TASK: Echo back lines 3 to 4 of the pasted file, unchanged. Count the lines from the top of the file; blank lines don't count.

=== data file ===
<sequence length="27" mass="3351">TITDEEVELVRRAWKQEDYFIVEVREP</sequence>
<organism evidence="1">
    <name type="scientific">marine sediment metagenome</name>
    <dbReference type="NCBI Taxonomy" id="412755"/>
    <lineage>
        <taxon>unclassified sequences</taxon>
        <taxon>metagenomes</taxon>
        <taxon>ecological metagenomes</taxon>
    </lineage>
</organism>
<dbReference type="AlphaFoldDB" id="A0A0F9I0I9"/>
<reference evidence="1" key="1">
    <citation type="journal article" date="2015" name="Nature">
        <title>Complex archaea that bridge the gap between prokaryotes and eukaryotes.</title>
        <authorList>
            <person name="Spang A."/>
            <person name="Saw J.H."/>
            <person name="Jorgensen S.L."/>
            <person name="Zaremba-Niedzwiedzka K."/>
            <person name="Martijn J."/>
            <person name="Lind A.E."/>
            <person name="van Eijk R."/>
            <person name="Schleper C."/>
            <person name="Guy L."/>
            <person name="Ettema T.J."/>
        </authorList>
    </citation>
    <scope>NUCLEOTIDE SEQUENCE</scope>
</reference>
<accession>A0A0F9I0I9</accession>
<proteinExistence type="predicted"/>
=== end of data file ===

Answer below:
    <name type="scientific">marine sediment metagenome</name>
    <dbReference type="NCBI Taxonomy" id="412755"/>